Friday, November 10, 2006

*freeliberal

Hint for Democrats: Protect Whistleblowers

Following up on yesterday's blog about Democrats losing focus on why they were elected, today I offer a reminder of the sort of things we Free Liberals would like to see from the new Congress.

Sibel Edmonds continues her fight to get protection for national security whistleblowers. Democrats could be strong on national security by being bold in protecting those who work in the field. Read the Liberty Coalition petition, here.

-- Kevin D. Rollins

18 comments:

damien said...

*1st Amendment: Congress shall make no law respecting an establishment of religion....

*The U.S. Congress officially recognized the Noahide Laws in legislation which was passed by both houses. Congress and the President of the United States, George Bush(snr), indicated in Public Law 102-14, 102nd Congress, that the United States of America was founded upon the Seven Universal Laws of Noah, and that these Laws have been the bedrock of society from the dawn of civilization. They also acknowledged that the Seven Laws of Noah are the foundation upon which civilization stands and that recent weakening of these principles threaten the fabric of civilized society, and that justified preoccupation in educating the Citizens of the United States of America and future generations is needed. For this purpose, this Public Law designated March 26, 1991 as Education Day, U.S.A.

*You weren't aware that the USA was founded on the laws of Noah? It's here in the library of Congress and it's discussed here. Well, you live and learn. (Don't ask me about my emotional response on this one. It's fucking unprintable.) THERE.IS.NO.LOBBY.

damien said...

want more....

Whereas society is profoundly concerned with the recent weakening of these principles that has resulted in crises that beleaguer and threaten the fabric of civilized society;

Whereas the justified preoccupation with these crises must not let the citizens of this Nation lose sight of their responsibility to transmit these historical ethical values from our distinguished past to the generations of the future;

Whereas the Lubavitch movement has fostered and promoted these ethical values and principles throughout the world;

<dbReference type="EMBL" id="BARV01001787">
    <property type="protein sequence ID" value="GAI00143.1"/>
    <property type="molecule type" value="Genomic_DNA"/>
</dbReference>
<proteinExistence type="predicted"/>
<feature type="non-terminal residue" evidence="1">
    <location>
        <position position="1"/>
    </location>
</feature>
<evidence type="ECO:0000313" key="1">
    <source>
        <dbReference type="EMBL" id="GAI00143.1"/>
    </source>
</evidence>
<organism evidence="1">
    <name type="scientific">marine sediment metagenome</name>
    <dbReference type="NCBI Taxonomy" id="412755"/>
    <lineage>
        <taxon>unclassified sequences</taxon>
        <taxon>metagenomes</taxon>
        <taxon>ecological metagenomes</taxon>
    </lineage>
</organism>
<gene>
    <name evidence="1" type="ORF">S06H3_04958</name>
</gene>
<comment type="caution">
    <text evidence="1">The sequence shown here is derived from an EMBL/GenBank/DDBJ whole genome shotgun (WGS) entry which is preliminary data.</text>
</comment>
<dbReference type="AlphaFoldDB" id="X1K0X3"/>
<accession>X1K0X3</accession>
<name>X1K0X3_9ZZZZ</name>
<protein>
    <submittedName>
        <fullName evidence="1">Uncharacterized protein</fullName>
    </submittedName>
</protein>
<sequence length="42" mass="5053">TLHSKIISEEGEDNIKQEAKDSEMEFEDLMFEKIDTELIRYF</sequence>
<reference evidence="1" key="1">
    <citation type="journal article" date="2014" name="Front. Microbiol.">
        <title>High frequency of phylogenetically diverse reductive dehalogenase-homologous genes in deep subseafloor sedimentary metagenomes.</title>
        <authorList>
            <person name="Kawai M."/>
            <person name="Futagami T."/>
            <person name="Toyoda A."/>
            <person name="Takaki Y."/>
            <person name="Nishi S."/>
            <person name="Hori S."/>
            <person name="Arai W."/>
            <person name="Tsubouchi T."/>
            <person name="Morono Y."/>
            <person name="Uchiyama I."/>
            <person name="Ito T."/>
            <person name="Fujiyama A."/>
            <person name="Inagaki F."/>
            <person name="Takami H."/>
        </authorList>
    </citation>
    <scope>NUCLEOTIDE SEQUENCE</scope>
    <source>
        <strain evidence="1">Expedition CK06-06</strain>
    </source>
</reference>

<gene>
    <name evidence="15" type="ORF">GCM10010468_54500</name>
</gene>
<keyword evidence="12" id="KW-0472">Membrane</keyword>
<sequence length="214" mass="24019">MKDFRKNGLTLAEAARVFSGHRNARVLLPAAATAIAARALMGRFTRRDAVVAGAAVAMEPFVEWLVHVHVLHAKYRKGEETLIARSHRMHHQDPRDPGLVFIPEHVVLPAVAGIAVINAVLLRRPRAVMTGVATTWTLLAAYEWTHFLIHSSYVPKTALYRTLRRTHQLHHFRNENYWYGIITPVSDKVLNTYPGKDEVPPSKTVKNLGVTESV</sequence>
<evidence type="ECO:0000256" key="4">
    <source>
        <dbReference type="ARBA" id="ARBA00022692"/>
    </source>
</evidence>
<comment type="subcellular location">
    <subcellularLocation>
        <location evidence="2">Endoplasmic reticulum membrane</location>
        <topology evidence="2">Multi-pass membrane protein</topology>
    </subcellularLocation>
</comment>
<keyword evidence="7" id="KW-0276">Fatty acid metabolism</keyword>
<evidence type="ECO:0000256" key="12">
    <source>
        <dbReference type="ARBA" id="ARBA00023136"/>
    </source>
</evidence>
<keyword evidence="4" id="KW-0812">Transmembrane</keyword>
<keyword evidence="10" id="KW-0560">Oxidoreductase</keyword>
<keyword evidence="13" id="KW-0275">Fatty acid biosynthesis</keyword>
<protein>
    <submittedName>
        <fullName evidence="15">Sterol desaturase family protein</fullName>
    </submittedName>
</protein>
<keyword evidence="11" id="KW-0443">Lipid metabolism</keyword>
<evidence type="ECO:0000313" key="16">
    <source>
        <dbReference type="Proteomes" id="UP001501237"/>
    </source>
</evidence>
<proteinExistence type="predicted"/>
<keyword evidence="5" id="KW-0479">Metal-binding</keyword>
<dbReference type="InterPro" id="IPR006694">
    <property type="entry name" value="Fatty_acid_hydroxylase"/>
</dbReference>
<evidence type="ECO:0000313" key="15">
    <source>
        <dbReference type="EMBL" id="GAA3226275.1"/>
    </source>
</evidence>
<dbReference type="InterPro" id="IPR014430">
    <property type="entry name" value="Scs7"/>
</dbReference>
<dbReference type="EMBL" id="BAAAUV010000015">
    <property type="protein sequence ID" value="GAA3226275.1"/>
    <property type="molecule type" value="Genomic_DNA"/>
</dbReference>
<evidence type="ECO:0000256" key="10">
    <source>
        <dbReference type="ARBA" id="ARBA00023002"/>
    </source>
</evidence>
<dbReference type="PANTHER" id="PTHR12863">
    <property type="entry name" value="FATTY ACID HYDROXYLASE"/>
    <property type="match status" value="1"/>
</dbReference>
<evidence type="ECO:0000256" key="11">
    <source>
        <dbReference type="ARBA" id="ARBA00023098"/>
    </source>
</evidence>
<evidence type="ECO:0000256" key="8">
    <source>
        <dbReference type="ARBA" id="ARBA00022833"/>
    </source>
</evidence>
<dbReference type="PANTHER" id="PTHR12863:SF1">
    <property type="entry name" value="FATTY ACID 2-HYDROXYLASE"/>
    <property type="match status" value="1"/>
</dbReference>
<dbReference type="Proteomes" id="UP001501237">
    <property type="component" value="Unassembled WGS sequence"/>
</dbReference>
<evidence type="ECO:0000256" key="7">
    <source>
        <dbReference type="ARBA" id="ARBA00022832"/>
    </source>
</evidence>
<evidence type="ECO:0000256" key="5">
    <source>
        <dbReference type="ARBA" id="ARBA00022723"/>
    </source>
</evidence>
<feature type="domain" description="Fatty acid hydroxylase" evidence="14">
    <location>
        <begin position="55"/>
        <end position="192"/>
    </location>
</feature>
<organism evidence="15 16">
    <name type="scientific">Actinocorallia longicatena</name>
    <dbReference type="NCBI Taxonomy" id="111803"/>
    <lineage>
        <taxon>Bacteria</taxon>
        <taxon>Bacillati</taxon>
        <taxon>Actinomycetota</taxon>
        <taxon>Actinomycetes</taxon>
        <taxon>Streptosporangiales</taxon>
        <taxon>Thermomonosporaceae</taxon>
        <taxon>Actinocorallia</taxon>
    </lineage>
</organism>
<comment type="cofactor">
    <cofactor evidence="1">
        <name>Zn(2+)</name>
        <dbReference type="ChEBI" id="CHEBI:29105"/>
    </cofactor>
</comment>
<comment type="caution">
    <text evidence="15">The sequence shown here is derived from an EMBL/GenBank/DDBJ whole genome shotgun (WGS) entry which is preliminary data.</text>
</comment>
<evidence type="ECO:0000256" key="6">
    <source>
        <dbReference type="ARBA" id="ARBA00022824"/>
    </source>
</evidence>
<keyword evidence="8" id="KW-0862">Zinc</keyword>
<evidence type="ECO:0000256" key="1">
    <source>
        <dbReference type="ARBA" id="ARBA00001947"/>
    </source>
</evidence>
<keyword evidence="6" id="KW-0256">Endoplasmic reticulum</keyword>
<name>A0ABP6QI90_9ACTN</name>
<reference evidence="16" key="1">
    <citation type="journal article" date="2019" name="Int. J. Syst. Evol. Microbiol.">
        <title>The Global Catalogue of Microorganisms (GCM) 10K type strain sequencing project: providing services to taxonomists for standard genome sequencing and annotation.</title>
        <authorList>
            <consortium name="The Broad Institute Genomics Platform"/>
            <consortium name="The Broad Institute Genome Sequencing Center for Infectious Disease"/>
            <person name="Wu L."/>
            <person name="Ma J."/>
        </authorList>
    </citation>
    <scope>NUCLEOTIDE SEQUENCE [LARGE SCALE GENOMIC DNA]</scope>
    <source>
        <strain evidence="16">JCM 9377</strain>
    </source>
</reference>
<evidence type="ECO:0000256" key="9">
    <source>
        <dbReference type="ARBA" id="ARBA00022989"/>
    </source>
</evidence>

Whereas Rabbi Menachem Mendel Schneerson, leader of the Lubavitch movement, is universally respected and revered and his eighty-ninth birthday falls on March 26, 1991;

Whereas in tribute to this great spiritual leader, `the rebbe', this, his ninetieth year will be seen as one of `education and giving', the year in which we turn to education and charity to return the world to the moral and ethical values contained in the Seven Noahide Laws; and

Whereas this will be reflected in an international scroll of honor signed by the President of the United States and other heads of state: Now, therefore, be it

Resolved by the Senate and House of Representatives of the United States of America in Congress assembled, That March 26, 1991, the start of the ninetieth year of Rabbi Menachem Schneerson, leader of the worldwide Lubavitch movement, is designated as `Education Day, U.S.A.'. The President is requested to issue a proclamation calling upon the people of the United States to observe such day with appropriate ceremonies and activities.

lukery said...

wowsers. thnx.

- although, while we're quoting the first amendment, i resent your suggestion that your response is not printable.

damien said...

Just to round it out...

First note that Noah is a mythological person (as opposed to Hammurabi, a historical ruler of Babylon, whose religious and civil edicts are similar to the 10 commandments yet produced before those laws.) Secondly, note that the Noahide laws are part of an oral tradition not found in the Old Testament and have no written roots. They appear to have been constructed well after the Exodus and the 10 commandments. Thirdly, they play a role similar to canon law in the Catholic church.

With these ideas in mind, imagine if Public Law 102-14, 102nd Congress had been written as follows:

"the United States of America was founded upon the canon law of the Catholic Church produced by priests sometime after Jesus died, and that these Laws have been the bedrock of society from the dawn of civilization."

Now you're getting the idea...

The seven Noahide prohibitions are of idolatry, blasphemy, murder, theft, illicit relations, eating live meat and failing to establish courts of justice.

The Noahide website explains why Christianity does not fulfill God's will, and how it has always been a weapon against Judaism.